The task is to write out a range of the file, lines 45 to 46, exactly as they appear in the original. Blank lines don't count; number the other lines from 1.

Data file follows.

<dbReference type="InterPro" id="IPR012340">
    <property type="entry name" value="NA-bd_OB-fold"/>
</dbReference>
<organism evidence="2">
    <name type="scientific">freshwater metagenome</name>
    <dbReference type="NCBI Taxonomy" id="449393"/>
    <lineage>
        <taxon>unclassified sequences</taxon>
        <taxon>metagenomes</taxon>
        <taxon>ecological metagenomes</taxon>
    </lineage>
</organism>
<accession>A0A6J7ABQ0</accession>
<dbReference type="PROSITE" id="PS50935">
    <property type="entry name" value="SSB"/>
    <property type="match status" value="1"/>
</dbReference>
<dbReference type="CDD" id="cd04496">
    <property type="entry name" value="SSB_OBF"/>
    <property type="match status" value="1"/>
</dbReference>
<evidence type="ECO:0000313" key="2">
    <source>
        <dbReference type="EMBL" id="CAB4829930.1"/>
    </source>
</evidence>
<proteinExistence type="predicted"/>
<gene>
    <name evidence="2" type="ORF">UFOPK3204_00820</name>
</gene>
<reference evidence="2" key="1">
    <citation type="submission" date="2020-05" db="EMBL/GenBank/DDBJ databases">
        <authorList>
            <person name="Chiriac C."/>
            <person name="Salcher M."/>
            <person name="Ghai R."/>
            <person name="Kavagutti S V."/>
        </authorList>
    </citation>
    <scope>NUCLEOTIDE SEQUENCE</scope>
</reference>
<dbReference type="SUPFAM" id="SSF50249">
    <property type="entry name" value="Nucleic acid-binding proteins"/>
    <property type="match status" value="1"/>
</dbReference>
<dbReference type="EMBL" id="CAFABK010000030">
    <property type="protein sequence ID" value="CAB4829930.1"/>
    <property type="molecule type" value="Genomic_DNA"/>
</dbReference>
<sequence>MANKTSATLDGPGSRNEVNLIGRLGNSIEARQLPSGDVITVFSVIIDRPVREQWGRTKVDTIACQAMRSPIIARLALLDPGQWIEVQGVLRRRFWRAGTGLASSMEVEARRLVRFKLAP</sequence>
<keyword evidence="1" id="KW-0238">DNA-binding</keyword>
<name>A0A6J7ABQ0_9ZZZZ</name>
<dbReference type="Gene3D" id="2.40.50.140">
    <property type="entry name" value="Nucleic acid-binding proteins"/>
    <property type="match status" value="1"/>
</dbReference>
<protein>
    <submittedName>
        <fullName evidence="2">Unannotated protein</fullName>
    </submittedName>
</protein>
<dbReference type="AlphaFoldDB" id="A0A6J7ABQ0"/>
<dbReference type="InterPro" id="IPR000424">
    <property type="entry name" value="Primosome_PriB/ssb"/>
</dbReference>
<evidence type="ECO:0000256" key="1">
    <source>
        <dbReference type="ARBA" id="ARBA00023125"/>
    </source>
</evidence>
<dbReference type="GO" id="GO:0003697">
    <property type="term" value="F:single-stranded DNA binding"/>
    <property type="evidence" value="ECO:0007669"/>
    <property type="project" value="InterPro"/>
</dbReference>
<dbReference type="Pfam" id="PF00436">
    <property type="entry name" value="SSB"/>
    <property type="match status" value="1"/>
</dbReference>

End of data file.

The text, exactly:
</dbReference>
<dbReference type="EMBL" id="CAFABK010000030">